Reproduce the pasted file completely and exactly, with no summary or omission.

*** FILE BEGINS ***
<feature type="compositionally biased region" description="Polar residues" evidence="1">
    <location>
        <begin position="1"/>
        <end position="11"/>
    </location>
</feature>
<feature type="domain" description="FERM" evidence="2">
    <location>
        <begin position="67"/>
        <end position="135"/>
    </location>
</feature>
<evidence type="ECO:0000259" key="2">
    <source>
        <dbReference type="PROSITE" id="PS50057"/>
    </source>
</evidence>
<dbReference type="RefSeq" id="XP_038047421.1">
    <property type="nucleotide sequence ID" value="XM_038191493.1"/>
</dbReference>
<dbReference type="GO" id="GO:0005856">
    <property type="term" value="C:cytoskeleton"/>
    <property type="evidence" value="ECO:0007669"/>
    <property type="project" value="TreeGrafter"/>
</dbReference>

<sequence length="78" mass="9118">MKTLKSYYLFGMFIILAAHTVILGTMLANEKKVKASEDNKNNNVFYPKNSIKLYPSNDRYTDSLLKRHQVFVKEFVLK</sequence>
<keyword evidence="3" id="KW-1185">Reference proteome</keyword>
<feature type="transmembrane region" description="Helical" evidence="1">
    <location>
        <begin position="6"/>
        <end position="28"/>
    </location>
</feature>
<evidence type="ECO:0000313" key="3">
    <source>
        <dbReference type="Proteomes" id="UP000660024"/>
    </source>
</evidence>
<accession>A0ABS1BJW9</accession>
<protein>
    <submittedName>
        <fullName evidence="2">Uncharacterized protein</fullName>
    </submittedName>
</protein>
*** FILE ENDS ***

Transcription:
<feature type="compositionally biased region" description="Polar residues" evidence="1">
    <location>
        <begin position="1"/>
        <end position="11"/>
    </location>
</feature>
<feature type="domain" description="FERM" evidence="2">
    <location>
        <begin position="67"/>
        <end position="135"/>
    </location>
</feature>
<evidence type="ECO:0000259" key="2">
    <source>
        <dbReference type="PROSITE" id="PS50057"/>
    </source>
</evidence>
<dbReference type="RefSeq" id="XP_038047421.1">
    <property type="nucleotide sequence ID" value="XM_038191493.1"/>
</dbReference>
<dbReference type="GO" id="GO:0005856">
    <property type="term" value="C:cytoskeleton"/>
    <property type="evidence" value="ECO:0007669"/>
    <property type="project" value="TreeGrafter"/>
</dbReference>

<sequence length="78" mass="9118">MKTLKSYYLFGMFIILAAHTVILGTMLANEKKVKASEDNKNNNVFYPKNSIKLYPSNDRYTDSLLKRHQVFVKEFVLK</sequence>
<keyword evidence="3" id="KW-1185">Reference proteome</keyword>
<feature type="transmembrane region" description="Helical" evidence="1">
    <location>
        <begin position="6"/>
        <end position="28"/>
    </location>
</feature>
<evidence type="ECO:0000313" key="3">
    <source>
        <dbReference type="Proteomes" id="UP000660024"/>
    </source>
</evidence>
<accession>A0ABS1BJW9</accession>
<protein>
    <submittedName>
        <fullName evidence="2">Uncharacterized protein</fullName>
    </submittedName>
</protein>